Even though I am well readjusted back into my life in Texas, I think about my experience abroad almost every day. It was the greatest 4 month adventure of my life to date. Sometimes I wake up and life is so normal and exponentially different in Texas that I wonder if it was all a big dream. It is hard to believe that I visited 34 cities, lived on an island and took 12 hours in a foreign country. It seems like a different life.

I did not expect to go back to the United States with such a deep appreciation for our country. I was shocked to learn just how much impact the United States has on the decisions that Italy and countries all around the world make everyday. We have always been told in school that the Unites States is a superpower. But because of the debt and political/economic turmoil that the United States faces today, I just assumed that other countries didn’t look up to us as much anymore. Going to the Univeristy of Ca’ Foscari in Venice changed my mind. Our Italian university must have referenced the United States 5X during every 1.5 hour class. They base their business moves and education system off of the US. More than that, we met dozens of people in Italy and other countries that really want to come to the America. They would describe their personal American dream and it was eye-opening. We may have lots of problems of our own, but being in Europe made me so grateful to live in the country I do.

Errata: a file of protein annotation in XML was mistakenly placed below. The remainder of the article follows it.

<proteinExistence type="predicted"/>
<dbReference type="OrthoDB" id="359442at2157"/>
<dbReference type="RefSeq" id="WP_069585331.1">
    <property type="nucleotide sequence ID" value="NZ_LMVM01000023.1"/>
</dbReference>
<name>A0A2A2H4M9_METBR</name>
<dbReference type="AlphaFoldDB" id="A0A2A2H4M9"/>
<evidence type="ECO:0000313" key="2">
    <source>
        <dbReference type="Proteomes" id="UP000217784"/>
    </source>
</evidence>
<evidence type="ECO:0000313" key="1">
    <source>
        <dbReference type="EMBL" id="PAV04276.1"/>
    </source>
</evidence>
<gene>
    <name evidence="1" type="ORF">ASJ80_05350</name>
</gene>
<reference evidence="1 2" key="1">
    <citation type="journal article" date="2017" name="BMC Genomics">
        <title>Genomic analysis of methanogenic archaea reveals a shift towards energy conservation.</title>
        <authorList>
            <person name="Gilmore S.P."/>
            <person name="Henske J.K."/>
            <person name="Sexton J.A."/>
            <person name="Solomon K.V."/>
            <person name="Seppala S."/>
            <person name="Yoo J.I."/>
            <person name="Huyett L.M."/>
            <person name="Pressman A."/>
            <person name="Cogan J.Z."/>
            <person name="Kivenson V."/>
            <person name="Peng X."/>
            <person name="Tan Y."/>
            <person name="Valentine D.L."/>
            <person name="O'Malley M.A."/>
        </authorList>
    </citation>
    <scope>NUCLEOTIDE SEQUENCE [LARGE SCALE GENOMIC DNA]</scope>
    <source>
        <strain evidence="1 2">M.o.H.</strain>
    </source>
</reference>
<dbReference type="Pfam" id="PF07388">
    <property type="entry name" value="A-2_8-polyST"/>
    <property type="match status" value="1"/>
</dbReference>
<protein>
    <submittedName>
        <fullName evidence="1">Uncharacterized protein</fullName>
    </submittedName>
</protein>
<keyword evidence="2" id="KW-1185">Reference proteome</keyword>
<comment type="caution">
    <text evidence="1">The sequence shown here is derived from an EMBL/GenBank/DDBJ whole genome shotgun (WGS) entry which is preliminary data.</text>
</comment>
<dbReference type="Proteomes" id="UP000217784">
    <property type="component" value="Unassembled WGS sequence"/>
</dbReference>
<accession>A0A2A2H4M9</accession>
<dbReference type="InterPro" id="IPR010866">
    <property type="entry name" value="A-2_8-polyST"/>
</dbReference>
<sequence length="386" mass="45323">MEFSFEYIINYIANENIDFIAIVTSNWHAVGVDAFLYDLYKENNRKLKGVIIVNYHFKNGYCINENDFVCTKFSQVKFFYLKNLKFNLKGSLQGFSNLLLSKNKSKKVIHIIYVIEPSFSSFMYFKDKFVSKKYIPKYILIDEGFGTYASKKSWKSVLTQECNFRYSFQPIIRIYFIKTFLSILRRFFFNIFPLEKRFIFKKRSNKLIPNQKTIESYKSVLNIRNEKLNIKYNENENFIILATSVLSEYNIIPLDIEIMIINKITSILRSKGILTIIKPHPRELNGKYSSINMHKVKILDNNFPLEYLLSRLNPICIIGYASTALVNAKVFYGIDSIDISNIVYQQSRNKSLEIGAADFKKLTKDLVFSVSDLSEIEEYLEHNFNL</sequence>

Italy has a high context culture. Meaning that there are many unspoken rules and implicit messages in what is said and done. Communication is not direct and much is left up for interpretation. This made it harder for us to adapt to the country because we were often lost in the translation of instructions and meaning. For example, 3/4 of our classes did not contain a formatted rubric. Sometimes our professors would just verbally tell us about a paper and say “due next week”. When next week? Times new roman? Double spaced? What am I being graded on? Whereas in the United States (A low context culture) we always know exactly what is expected of us, down to the last detail. This is the same with ordering in restaurants, buying tickets to something, bargaining, and doing business. There are definitely pro and cons to each type of culture, but it was a great learning experience to be thrown into a vastly different environment.

Attached are a few moments from our last day in Venice and at Ca’ Foscari University. I will greatly miss it.